September 2, 2012

San Diego to Seattle - Day 4

From Medford to Seattle, the last leg of our trip, was really a pretty boring ride, all things given. But it was the most miles we covered in one day. 446 miles to travel in one day was a big hunk of highway to bite off. And that's just what it was; all highway. I5 leading out of Medford heads due north on a wide stretch that only bottlenecks in one place, Portland. So for the most part, the ride was smooth sailing, except for Portland.

When we approached the south end of the city, traffic was stopped. We actually lifted our visors, spoke for awhile, as my sweet husband Highway nearly walked the bike for miles, inching forward in the miserable traffic. It turned out to be ana accident, so I assumed the traffic would lessen as we passed. I was wrong.

For over an hour he never complained as we hit one traffic jam after another, bridge after bridge, until we hit Washington. Lane splitting is illegal in Oregon, so the regular procedure I've come to love of riding between cars and blowing through a traffic jam in minutes was out of the question.

We sat, like all of the drivers, while Highway maneuvered a foot at a time along the asphalt. All I could do was sit as still as possible, rub his back when we were stopped, and be patient. I began to gag on the exhaust fumes, barfing off the side of the bike a few times, enduring the sun and poisonous gas.

It was when we hit the border and Highway pushed the motorcycle to it's limits that my admiration for him stretched the limits of my heart. We flew like a bat out of Hell towards our final destination; a hotel bed, a dinner, his father, a 4-day respite. I felt the both of us lean forward for nearly 50 miles as he squeezed back the throttle, chewing up the miles, filled with anticipation.

Just over 170 miles to go from the Oregon/Washington border and we both knew it. We wanted the same thing; to just get there. It was 3:45pm when we arrived in Portland. It was 5pm when we crossed that final bridge, and the desperation filled us both.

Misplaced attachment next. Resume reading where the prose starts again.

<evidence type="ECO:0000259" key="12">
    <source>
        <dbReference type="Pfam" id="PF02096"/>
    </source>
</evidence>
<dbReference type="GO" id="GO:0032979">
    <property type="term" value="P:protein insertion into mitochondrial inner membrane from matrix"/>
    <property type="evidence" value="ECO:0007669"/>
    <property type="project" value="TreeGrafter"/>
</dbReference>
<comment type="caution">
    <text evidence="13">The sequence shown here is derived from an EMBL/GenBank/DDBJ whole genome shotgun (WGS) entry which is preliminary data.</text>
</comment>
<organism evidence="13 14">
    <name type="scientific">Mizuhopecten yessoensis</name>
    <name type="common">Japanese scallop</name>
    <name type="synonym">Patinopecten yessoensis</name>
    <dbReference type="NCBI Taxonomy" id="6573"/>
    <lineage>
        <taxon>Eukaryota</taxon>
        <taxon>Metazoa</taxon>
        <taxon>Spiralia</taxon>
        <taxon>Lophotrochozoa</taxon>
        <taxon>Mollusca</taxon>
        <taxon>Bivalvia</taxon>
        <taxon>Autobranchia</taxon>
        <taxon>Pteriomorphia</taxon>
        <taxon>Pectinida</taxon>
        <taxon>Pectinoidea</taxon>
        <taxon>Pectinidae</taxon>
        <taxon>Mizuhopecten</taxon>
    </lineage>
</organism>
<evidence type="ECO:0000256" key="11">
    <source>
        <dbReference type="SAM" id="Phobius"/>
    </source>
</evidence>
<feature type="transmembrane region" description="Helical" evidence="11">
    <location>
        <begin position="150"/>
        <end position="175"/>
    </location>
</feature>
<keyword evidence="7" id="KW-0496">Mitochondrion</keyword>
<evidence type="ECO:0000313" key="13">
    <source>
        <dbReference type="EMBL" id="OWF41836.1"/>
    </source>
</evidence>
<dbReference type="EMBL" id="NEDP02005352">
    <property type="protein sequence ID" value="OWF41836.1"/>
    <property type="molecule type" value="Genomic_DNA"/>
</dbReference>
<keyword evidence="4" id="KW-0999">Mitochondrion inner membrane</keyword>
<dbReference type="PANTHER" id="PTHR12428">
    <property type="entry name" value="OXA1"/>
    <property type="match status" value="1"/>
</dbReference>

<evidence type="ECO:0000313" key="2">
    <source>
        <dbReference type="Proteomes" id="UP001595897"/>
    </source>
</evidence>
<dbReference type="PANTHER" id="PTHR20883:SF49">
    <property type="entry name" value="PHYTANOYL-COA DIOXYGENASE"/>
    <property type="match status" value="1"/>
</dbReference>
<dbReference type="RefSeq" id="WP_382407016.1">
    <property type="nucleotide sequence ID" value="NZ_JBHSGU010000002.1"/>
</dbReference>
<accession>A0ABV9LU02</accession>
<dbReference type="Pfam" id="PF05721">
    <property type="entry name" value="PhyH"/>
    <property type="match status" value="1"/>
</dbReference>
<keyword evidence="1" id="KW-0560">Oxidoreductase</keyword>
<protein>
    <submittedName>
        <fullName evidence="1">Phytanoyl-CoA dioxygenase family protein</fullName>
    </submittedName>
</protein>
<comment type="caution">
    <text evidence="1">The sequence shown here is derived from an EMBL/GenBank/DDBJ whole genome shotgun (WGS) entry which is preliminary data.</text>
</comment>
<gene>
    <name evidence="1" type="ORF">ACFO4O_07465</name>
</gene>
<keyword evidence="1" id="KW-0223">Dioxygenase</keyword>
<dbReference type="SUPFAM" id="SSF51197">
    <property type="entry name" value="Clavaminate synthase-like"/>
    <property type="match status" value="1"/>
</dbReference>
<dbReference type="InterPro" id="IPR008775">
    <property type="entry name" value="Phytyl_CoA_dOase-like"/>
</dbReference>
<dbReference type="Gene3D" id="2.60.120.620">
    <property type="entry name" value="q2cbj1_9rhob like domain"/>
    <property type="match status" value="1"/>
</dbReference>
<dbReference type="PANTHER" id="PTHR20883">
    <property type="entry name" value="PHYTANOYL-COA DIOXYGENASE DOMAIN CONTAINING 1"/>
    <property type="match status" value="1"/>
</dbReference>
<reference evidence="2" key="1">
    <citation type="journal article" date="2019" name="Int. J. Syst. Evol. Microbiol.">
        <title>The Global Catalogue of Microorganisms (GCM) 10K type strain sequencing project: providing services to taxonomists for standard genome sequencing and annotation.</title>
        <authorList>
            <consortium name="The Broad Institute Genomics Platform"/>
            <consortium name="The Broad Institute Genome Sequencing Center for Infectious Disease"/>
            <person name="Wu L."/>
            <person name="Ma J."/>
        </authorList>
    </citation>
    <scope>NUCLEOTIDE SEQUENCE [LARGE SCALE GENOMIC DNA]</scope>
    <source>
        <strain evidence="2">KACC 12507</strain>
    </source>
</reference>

I was hungry, tired, and longed to just be still and move no more. But I knew the answer to all of these needs for both of us lie in Seattle. I counted down the miles, refusing to ask to stop again. I sunk myself in and was completely determined to see this thing through. Only a few miles to go.

Highway stopped for at a gas station about 60 miles into Washington.

"Why did you stop? I didn't ask to stop! I'm being so good! Why did you stop?" I pleaded.

"I figured we could both use a break. You need to use the restroom don't you? You haven't asked for hours. I'll get some gas and call my Dad."

He smiled at me. My heart began to overflow.

"You're being so good," he praised, as he patted my arm. "I'm so proud of you."

Beaming, I stumbled to the station like the Tin Man, my legs aching and my knees so stiff, they were nearly unbendable. I'm sure I needed an oil can.

When we rolled into Seattle at 8pm, my relief was only overwhelmed by my pride. I had made it! We had done it! If not for Highway, I wouldn't have even tried. His belief in me and his encouragement and patience brought me to another milestone in my life.

The total 4-day ride was 1,531 miles. I hadn't simply arrived in Seattle. As a long distance passenger, I had arrived.

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